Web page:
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Meet the Mason Nation: Dan Walsch

Job: Dean of External Relations and Chief of Staff, George Mason University Korea

You might recognize Dan Walsch, PhD Communication ’11. For nearly 20 years, he served as Mason’s director of media relations and spokesperson and could be seen on the local news from time to time. He also taught public relations classes in the Communication Department for most of his 28-year career at Mason. In fact, teaching is what led him to his current position.

Dan Walsch

Korea Bound: In spring 2015, Walsch was retired and teaching in the Communication Department part time when he was approached by the department chair about the possibility of teaching for a semester at Mason Korea. “I thought it would be a great opportunity for any faculty member on a number of levels: teaching abroad, living in another part of the world, and helping promote our university.”

Stepping Up: In addition to teaching communication, Walsch also taught some business courses while in Korea. He’s now stepped back into an administrative role, serving as the international campus’s dean of external relations and chief of staff. “To say the least, my days are very busy.”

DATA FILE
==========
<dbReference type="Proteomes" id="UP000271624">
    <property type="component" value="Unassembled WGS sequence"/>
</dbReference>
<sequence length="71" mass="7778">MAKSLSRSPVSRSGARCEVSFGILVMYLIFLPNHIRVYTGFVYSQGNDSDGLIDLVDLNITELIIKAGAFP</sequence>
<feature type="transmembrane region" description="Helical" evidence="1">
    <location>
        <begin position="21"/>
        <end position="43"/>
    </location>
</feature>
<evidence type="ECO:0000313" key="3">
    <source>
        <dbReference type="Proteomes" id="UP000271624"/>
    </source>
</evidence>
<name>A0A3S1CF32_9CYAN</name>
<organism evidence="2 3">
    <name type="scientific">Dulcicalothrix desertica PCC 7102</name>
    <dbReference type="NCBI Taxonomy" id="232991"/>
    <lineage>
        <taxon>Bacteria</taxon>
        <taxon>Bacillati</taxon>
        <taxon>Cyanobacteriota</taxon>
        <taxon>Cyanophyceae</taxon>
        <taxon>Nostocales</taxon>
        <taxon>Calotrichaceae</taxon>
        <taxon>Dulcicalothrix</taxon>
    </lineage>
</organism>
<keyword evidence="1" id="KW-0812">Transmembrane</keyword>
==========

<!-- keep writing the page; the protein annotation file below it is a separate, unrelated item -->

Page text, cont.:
How’s his Korean?: “I wish I could impress any and all by launching into a monologue totally in Korean, but the truth is, I can’t. I have picked up several phrases that I do use a great deal—‘thank you’ and ‘I’m sorry’ are two. Fortunately, many of the Koreans with whom I interact are very patient and supportive.”

Best Part of the Job: “I have been part of the Mason ‘family’ since 1989. I love our university. The best part of the job is in a small way being able to continue to promote and support its brand and vision. On a personal level, working and living here have given my wife and I great opportunities to experience parts of the world we otherwise would never have had a chance to see. It has been great fun.”

Best Mason Memory: “So much has happened at Mason since I first arrived in Fairfax. Because of my role, I have had a front-row seat to it all: the university’s unprecedented growth, the Final Four adventure, Vernon Smith’s Nobel Prize, amazing research efforts on the part of our faculty—to name a very few. But in terms of my own favorite Mason memories, I must say they revolve around the people themselves. Over the years, I have worked with and gotten to know folks at all levels of the university. George Mason has been and continues to be totally blessed with an array of amazing men and women–not just those in leadership positions, but folks who have worked behind the scenes. I call them everyday miracle workers. My best memories are dominated by having been able to watch so many dedicated professionals work their magic.”